Wednesday, May 22, 2013

Review: Star Trek Into Darkness

I'll confess right from the beginning.  I am a Star Trek fan.  A gizmo-loving hardware freak.   I fell in love with The Enterprise the first time I saw it (along with every variation and model designation since).  I cut my eye teeth on the original James Tiberius Kirk and my no bull shit, pointy-eared friend Spock.  I booed and applauded whenever the original Khan Noonien Singh showed up. And those fracken' Klingons . . . . sigh!

 I've loved it all, buddy.

But I gotta say I'm a sucker for tekkie gizmos in flashy Sci/Fi movies.

Example; when The Enterprise punches into Warp from a standing still position, a big, big, big grin of pure dumb pleasure spreads across my lips.  Every time.  Without exception.

(Even love the difference in the way Captain Picard says, "Make it so," and boom! Warp speed.  While the rebooted Kirk can say, "Punch it!"  And whammo!  We're there, baby!)

Loved J.J. Abrams rebooting of the series.  Thought the way he remolded the major characters in the series into deeper, more interesting three dimensional living creatures fascinating.  And so when I heard Abrams was making Star Trek Into Darkness . . . . Holy Hanna and her bad Habits!  I was ready for it!

(By the way . . . have I said to you how much I love Star Trek?  I did?  Oh . . . . okay.  Just wanted you to be aware of my fondness for it.)

So how was Star Trek Into Darkness, you ask.  My answer: FRACKEN AWESOME, BABY!

Made so, no less, by the amazing Benedict Cumberbatch's portrait of Khan Noonien Singh.  The original Kahn (portrayed by Ricardo Montalban) was a revenge-filled monster who allowed his hate for Kirk to cloud his judgement and dim his so-called super intellect.  The New Khan of Cumberbatch's vision is very different.  We have a darker nuanced, far more interesting look onto that cold dish called Revenge.  Cold.  Calculating.  Infinitely cruel.  Incredibly intelligent. Absolutely determined to exact every savory second of maniacal delight from those he wishes to torment.

And that voice of Cumberbatch's.  That deep, deep voice.  Measured and precise.  And oh so
deliciously menacing!

If you want a truly good bad guy, Cumberbatch is your fella, Sherlock!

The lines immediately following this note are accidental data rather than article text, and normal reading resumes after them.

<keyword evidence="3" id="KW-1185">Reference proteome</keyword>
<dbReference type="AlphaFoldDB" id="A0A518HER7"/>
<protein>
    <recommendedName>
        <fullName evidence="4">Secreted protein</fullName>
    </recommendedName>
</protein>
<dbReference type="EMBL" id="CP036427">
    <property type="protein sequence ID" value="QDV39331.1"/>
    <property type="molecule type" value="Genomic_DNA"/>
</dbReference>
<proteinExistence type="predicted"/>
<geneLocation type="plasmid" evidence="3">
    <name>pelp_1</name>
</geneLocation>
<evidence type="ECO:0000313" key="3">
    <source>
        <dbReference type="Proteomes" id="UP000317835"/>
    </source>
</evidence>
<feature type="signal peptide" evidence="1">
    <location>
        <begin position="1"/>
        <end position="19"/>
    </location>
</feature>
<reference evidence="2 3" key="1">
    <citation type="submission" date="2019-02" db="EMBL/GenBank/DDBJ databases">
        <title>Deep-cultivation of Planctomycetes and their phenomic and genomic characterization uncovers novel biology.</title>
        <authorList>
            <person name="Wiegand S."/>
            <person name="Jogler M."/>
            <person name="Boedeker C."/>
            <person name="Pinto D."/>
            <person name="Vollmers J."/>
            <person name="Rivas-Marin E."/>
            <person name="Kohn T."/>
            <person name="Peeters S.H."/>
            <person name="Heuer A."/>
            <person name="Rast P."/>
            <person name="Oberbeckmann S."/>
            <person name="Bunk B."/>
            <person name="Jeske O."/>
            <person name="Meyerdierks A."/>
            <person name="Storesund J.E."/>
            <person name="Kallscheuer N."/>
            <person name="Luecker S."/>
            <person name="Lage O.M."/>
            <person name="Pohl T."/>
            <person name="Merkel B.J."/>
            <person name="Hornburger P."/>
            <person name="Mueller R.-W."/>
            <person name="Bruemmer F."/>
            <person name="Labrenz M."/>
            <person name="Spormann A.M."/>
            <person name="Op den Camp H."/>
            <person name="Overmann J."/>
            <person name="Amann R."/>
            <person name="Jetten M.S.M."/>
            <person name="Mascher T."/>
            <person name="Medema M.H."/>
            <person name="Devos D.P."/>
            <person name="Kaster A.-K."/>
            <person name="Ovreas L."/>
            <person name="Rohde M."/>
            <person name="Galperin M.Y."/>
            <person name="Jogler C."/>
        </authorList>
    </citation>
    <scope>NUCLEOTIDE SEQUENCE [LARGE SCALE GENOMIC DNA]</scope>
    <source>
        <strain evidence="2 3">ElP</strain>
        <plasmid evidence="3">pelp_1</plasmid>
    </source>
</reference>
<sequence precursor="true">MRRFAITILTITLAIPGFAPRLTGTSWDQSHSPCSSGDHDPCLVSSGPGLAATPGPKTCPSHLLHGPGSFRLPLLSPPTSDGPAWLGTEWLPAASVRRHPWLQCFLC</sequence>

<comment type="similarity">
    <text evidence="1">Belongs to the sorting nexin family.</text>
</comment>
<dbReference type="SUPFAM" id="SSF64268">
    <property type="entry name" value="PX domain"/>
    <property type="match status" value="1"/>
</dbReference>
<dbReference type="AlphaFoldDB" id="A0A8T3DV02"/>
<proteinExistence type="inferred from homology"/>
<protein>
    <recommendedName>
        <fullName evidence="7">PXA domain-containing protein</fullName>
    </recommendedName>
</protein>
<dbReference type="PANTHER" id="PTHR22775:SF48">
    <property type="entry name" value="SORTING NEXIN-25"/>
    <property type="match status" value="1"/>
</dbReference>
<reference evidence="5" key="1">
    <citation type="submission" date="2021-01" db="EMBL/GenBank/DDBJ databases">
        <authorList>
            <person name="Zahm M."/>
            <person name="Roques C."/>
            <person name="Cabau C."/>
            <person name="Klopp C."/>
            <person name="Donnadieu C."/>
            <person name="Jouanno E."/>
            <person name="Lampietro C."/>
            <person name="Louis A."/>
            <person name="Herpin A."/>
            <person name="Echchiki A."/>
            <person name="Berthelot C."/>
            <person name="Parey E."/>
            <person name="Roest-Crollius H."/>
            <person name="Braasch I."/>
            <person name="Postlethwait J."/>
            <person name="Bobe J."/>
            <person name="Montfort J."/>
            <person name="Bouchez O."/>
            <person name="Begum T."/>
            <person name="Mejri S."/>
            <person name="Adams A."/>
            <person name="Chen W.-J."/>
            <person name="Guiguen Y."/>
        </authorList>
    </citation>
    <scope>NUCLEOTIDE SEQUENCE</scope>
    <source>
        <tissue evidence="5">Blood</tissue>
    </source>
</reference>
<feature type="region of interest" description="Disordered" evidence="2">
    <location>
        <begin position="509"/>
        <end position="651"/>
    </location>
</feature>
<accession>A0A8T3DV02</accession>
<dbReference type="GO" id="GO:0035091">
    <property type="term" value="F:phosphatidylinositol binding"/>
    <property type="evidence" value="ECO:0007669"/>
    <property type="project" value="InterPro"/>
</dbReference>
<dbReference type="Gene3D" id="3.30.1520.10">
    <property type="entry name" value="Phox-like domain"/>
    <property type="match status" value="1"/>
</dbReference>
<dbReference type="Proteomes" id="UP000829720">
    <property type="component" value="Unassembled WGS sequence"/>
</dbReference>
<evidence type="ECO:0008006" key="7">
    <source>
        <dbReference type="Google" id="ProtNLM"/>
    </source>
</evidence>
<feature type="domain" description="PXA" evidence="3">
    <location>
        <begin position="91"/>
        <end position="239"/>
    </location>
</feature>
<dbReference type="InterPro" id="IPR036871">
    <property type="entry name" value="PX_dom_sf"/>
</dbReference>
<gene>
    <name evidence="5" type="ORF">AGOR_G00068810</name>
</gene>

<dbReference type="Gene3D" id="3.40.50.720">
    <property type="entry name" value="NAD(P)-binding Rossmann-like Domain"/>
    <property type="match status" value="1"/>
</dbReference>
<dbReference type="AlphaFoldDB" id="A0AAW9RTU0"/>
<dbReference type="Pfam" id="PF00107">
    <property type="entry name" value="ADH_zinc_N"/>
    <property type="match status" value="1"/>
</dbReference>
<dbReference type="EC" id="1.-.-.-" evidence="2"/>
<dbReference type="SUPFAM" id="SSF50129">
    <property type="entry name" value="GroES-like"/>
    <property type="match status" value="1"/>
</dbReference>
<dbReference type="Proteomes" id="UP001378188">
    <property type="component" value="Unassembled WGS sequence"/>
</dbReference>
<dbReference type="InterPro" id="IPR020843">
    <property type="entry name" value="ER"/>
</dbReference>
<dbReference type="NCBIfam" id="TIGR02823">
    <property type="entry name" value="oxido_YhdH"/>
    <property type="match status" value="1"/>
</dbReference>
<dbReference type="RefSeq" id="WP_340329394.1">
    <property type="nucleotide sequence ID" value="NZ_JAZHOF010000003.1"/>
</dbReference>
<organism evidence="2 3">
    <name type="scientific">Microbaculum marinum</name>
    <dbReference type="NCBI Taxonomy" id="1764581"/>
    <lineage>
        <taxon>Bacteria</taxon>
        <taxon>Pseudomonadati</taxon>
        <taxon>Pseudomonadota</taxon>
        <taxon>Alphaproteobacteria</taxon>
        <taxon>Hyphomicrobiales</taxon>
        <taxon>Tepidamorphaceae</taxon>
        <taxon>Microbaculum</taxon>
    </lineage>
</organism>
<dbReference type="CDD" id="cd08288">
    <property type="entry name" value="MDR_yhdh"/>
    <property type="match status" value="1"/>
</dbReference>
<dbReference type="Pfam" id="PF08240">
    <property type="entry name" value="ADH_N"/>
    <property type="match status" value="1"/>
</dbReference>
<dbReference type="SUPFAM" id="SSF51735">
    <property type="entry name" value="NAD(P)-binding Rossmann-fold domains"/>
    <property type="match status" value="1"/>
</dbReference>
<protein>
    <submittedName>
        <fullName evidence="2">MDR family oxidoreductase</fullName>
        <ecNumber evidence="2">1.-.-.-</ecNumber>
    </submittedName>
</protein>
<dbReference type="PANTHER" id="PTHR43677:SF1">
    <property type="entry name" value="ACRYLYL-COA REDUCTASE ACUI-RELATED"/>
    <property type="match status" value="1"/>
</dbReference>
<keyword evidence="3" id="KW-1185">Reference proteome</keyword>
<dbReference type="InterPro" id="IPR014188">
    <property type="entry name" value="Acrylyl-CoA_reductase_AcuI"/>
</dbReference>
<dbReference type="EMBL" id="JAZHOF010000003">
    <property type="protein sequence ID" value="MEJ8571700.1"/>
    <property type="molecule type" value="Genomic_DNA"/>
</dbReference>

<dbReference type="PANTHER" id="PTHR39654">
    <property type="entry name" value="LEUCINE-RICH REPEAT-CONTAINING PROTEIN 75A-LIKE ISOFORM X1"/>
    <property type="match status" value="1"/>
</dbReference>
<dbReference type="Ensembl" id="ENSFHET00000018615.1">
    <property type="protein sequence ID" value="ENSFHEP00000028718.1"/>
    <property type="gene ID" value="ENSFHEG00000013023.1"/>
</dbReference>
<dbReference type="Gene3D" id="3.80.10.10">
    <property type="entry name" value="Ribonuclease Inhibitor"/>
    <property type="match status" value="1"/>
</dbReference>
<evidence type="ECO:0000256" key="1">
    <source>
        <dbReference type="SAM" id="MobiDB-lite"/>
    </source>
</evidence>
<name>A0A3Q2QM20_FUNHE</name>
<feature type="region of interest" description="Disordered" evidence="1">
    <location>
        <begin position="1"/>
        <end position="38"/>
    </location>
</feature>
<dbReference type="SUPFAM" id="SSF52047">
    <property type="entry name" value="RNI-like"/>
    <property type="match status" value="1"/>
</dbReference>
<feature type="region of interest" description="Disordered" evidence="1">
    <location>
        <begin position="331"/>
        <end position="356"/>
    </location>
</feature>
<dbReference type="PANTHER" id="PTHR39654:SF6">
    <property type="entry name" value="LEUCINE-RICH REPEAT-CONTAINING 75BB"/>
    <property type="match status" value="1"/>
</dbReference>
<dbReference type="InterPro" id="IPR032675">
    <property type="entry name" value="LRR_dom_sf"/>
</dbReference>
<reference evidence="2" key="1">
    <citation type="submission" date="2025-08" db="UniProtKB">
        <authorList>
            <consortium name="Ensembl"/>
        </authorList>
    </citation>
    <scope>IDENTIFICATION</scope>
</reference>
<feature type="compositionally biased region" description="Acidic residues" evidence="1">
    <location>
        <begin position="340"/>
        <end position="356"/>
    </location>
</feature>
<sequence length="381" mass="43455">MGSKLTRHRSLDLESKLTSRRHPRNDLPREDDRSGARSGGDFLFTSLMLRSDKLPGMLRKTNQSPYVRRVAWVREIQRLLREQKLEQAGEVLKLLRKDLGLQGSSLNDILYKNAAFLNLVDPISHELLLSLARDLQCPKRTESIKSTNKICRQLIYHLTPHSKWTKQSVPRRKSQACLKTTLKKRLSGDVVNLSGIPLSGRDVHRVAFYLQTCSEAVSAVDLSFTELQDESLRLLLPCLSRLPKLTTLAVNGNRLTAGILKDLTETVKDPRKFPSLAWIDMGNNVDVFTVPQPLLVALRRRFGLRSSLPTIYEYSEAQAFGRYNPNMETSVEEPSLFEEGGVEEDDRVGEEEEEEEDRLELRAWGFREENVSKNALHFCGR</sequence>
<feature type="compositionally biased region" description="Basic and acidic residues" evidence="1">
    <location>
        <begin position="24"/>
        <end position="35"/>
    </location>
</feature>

But there was more to this movie than just Khan.  I really enjoyed the word play between Kirk and Spock.  The personalities growing to like each other and meld into a deep, deep friendship everyone knows Kirk and Spock had from the first go around.  But there was Bones' constant pessimism mixed with a commitment to get things done. Along with his friendship developing between Kirk and Spock.   And there's Scotty . . . the ship's Chief Engineer.  Feisty little fella, this Scotsman.

Aye, laddie.  Ya gotta hand it to J. J. Abrams and his talent at making a good movie.  I agree with the pundits;  there was an uncanny but subtle visual feast of a man who loved and admired the Star Trek series back in his childhood.  A man who, while honoring the past, has definitely put a stamp of his version of a new Star Trek.

The opening four day run of the movie sucked in $84 million dollars.  A fantastic haul from the box office.  But the studios were disappointed.  They actually thought Into Darkness would crack the $100 million mark.  The greedy bastards.  Before this movie goes into the DVD market it's  going to go way over the billion dollar mark. Waaaaaaaaay over that mark!

Surely that should satisfy every one's expectations, shouldn't it?

Even if you're not a Trekkie you should see this movie.  It's that good.

1 comment:

  1. The Khan character is supposed to be of Indian-Mongol decent, why the hell did these idiots cast a white boy to play Khan ? Its just more asinine crap from Abrams